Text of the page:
For example, U.S. Pat. No. 3,444,699 to Harnish is concerned with a heat pump in which a single expansion valve is used which responds to the rate of flow of refrigerant liquid by taking advantage of the cooling effect of the liquid to activate a valve piston towards either a more closed or more open position. U.S. Pat. No. 4,548,047 to Hayashi et al is concerned with a short tube restrictor as an expansion device in which a plunger opens and closes valve ports for changing the rate of refrigerant flow.
These and other known expansion devices increase the complexity of heat pumps instead of simplifying them.
It is accordingly an object of the present invention to provide a bi-flow expansion device for a heat pump which will satisfy refrigerant design flow rates for both the cooling and heating cycles.
In accordance with the present invention, there is provided a bi-flow expansion device for a heat pump system in which the direction of refrigerant flow is reversed when changing from a cooling mode to a heating mode. The bi-flow expansion device comprises a tubular member defining a geometric configuration for changing the rate of flow therethrough when the direction of flow of refrigerant is reversed. The geometric configurations which accomplish the change of flow rate upon change of flow direction are simple yet effective.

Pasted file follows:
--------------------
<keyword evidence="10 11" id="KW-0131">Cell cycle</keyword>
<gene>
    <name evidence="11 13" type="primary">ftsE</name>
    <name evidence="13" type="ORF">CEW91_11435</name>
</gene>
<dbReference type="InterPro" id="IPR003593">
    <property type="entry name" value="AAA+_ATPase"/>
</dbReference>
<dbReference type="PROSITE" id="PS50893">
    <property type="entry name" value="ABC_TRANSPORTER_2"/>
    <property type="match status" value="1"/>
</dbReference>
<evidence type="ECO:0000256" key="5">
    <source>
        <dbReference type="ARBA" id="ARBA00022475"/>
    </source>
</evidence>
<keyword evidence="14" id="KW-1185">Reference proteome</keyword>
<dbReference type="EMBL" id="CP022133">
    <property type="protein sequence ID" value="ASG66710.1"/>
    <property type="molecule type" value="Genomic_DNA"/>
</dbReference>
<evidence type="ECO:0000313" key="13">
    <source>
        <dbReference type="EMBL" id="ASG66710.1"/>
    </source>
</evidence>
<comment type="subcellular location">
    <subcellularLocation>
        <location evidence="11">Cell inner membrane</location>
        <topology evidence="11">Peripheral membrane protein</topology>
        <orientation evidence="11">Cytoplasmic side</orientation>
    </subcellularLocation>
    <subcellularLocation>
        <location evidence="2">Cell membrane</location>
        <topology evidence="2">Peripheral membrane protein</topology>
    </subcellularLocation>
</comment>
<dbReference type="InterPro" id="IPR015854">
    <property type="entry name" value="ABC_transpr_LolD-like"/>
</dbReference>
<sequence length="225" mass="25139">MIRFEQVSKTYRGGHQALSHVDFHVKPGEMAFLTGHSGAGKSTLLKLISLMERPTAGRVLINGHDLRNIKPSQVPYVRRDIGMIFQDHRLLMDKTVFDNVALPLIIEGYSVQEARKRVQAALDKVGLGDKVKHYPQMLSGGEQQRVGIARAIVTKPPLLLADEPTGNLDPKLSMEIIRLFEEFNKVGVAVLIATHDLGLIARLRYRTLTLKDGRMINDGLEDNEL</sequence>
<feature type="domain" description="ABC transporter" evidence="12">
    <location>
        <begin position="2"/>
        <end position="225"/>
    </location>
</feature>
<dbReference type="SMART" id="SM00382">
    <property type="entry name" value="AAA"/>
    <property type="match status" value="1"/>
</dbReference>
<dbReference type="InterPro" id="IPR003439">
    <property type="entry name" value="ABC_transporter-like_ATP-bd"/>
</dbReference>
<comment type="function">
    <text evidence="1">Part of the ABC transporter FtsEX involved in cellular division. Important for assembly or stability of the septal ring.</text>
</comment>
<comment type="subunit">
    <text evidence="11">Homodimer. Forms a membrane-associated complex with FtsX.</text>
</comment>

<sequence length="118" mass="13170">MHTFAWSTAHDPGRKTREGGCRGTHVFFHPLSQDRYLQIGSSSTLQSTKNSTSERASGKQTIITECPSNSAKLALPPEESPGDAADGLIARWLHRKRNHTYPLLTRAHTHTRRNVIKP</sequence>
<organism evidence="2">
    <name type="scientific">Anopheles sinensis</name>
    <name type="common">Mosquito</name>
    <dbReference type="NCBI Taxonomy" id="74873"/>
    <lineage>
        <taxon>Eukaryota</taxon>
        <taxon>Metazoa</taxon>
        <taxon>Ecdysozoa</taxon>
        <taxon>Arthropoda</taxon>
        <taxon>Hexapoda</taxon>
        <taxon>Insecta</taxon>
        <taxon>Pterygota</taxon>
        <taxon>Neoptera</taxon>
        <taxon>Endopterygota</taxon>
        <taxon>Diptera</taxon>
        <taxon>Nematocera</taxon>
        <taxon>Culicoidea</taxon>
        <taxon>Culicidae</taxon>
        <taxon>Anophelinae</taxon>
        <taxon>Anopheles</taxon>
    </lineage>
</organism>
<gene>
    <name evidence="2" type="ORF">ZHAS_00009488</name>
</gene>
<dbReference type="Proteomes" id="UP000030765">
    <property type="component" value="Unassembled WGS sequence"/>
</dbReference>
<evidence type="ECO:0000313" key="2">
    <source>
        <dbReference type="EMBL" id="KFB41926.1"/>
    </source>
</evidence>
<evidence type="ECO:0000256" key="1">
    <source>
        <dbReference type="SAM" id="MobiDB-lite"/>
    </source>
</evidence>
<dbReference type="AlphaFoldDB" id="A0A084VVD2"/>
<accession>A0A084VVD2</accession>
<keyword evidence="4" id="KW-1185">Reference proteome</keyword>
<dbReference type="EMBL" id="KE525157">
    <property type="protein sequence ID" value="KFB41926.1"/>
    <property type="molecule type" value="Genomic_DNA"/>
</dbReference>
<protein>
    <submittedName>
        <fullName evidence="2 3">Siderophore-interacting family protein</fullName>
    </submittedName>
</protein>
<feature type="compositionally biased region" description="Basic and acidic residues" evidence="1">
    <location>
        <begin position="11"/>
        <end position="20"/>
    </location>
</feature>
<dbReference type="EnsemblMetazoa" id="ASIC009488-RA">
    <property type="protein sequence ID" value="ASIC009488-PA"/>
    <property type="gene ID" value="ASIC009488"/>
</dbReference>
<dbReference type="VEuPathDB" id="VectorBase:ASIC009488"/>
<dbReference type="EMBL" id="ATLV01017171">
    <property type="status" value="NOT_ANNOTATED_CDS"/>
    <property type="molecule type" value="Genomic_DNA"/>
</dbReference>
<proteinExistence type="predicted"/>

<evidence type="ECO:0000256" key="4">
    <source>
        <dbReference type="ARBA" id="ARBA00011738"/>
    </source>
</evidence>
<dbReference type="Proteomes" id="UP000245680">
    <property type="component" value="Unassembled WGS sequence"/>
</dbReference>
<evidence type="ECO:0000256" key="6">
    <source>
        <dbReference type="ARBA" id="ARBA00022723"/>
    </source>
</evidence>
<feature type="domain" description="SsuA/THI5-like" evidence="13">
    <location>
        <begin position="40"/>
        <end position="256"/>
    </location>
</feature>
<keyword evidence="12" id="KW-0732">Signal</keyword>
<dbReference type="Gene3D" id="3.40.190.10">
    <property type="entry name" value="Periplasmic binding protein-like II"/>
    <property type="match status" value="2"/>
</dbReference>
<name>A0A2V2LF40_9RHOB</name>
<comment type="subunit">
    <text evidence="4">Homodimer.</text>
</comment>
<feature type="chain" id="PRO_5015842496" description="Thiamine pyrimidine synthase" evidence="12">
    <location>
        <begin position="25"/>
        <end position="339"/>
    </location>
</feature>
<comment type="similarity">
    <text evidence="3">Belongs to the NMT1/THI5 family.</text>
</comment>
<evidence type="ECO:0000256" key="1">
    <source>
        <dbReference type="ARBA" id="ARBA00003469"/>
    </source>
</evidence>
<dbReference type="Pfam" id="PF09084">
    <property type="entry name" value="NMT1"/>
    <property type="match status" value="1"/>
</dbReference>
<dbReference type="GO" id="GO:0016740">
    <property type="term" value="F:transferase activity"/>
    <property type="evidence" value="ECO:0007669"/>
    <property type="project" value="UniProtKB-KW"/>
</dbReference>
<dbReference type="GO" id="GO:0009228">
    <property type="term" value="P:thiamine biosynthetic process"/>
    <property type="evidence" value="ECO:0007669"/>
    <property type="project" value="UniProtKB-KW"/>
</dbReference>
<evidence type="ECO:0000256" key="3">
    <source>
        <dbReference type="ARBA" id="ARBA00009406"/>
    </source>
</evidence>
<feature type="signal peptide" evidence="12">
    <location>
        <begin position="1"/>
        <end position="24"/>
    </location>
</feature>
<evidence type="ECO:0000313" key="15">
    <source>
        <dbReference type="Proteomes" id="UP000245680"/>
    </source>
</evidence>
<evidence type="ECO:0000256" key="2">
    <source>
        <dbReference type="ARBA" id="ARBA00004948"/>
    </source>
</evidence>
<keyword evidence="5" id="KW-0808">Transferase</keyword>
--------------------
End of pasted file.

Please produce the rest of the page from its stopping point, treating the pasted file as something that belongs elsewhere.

FIG. 1a is a diagrammatic view of a prior art heat pump in a cooling mode.
FIG. 1b is a diagrammatic view of the heat pump of FIG. 1a in a heating mode.
FIG. 2 is a vertical sectional view of one embodiment of the present invention.
FIG. 3 is a graph showing the effect on the mass flow rate of refrigerant as a function of the inlet shape with constant outlet shape of the embodiment of FIG. 2.
FIG. 4 is a vertical sectional view of a second embodiment of the present invention in a heating mode.
FIG. 5 is a vertical sectional view of the embodiment of FIG. 4 along the lines 5--5.
FIG. 6 is a graph showing the relationship between the diameter of auxiliary holes in the structure of FIGS. 4, 5 and the mass flow rate of refrigerant.
FIG. 7 is a vertical sectional view of a third embodiment of the present invention.
FIG. 8 is a vertical sectional view of a fourth embodiment of the present invention.